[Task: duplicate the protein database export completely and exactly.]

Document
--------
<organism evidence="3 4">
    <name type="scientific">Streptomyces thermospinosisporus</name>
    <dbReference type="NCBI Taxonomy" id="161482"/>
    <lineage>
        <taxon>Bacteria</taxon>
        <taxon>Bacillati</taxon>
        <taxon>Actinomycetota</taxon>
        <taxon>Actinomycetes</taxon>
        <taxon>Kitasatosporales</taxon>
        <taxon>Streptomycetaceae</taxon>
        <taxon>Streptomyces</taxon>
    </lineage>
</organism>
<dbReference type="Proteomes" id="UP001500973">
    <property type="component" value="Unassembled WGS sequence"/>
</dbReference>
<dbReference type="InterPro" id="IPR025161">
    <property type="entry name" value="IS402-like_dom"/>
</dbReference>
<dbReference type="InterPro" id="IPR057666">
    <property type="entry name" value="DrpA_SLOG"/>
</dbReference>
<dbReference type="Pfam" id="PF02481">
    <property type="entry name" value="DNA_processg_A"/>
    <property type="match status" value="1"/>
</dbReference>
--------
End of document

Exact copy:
<organism evidence="3 4">
    <name type="scientific">Streptomyces thermospinosisporus</name>
    <dbReference type="NCBI Taxonomy" id="161482"/>
    <lineage>
        <taxon>Bacteria</taxon>
        <taxon>Bacillati</taxon>
        <taxon>Actinomycetota</taxon>
        <taxon>Actinomycetes</taxon>
        <taxon>Kitasatosporales</taxon>
        <taxon>Streptomycetaceae</taxon>
        <taxon>Streptomyces</taxon>
    </lineage>
</organism>
<dbReference type="Proteomes" id="UP001500973">
    <property type="component" value="Unassembled WGS sequence"/>
</dbReference>
<dbReference type="InterPro" id="IPR025161">
    <property type="entry name" value="IS402-like_dom"/>
</dbReference>
<dbReference type="InterPro" id="IPR057666">
    <property type="entry name" value="DrpA_SLOG"/>
</dbReference>
<dbReference type="Pfam" id="PF02481">
    <property type="entry name" value="DNA_processg_A"/>
    <property type="match status" value="1"/>
</dbReference>